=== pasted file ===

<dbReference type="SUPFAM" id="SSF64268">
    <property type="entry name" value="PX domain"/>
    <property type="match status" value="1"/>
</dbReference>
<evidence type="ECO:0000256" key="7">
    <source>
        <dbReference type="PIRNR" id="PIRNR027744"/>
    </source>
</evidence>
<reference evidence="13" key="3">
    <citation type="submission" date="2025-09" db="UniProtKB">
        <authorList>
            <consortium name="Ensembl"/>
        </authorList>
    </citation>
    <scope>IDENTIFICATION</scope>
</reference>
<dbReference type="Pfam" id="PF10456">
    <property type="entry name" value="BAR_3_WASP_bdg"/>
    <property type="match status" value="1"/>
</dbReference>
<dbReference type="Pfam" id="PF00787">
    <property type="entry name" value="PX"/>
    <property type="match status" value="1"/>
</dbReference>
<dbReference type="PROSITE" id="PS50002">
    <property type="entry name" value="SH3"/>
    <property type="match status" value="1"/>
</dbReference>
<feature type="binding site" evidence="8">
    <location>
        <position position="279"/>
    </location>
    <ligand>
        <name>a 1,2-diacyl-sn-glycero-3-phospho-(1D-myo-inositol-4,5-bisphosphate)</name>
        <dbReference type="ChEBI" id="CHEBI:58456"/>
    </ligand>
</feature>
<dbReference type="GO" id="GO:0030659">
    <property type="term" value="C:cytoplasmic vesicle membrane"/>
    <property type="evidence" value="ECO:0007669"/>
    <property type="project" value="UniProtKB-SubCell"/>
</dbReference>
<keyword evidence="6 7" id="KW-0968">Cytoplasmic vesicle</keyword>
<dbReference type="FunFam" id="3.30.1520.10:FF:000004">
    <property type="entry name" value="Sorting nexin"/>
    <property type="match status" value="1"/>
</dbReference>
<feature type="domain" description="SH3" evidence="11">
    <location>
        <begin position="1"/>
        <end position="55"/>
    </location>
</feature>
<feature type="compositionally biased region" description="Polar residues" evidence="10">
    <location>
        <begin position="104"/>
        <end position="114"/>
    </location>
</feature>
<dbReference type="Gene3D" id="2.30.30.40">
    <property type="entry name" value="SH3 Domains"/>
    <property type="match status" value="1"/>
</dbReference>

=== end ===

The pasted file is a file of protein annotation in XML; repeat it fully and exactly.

<dbReference type="SUPFAM" id="SSF64268">
    <property type="entry name" value="PX domain"/>
    <property type="match status" value="1"/>
</dbReference>
<evidence type="ECO:0000256" key="7">
    <source>
        <dbReference type="PIRNR" id="PIRNR027744"/>
    </source>
</evidence>
<reference evidence="13" key="3">
    <citation type="submission" date="2025-09" db="UniProtKB">
        <authorList>
            <consortium name="Ensembl"/>
        </authorList>
    </citation>
    <scope>IDENTIFICATION</scope>
</reference>
<dbReference type="Pfam" id="PF10456">
    <property type="entry name" value="BAR_3_WASP_bdg"/>
    <property type="match status" value="1"/>
</dbReference>
<dbReference type="Pfam" id="PF00787">
    <property type="entry name" value="PX"/>
    <property type="match status" value="1"/>
</dbReference>
<dbReference type="PROSITE" id="PS50002">
    <property type="entry name" value="SH3"/>
    <property type="match status" value="1"/>
</dbReference>
<feature type="binding site" evidence="8">
    <location>
        <position position="279"/>
    </location>
    <ligand>
        <name>a 1,2-diacyl-sn-glycero-3-phospho-(1D-myo-inositol-4,5-bisphosphate)</name>
        <dbReference type="ChEBI" id="CHEBI:58456"/>
    </ligand>
</feature>
<dbReference type="GO" id="GO:0030659">
    <property type="term" value="C:cytoplasmic vesicle membrane"/>
    <property type="evidence" value="ECO:0007669"/>
    <property type="project" value="UniProtKB-SubCell"/>
</dbReference>
<keyword evidence="6 7" id="KW-0968">Cytoplasmic vesicle</keyword>
<dbReference type="FunFam" id="3.30.1520.10:FF:000004">
    <property type="entry name" value="Sorting nexin"/>
    <property type="match status" value="1"/>
</dbReference>
<feature type="domain" description="SH3" evidence="11">
    <location>
        <begin position="1"/>
        <end position="55"/>
    </location>
</feature>
<feature type="compositionally biased region" description="Polar residues" evidence="10">
    <location>
        <begin position="104"/>
        <end position="114"/>
    </location>
</feature>
<dbReference type="Gene3D" id="2.30.30.40">
    <property type="entry name" value="SH3 Domains"/>
    <property type="match status" value="1"/>
</dbReference>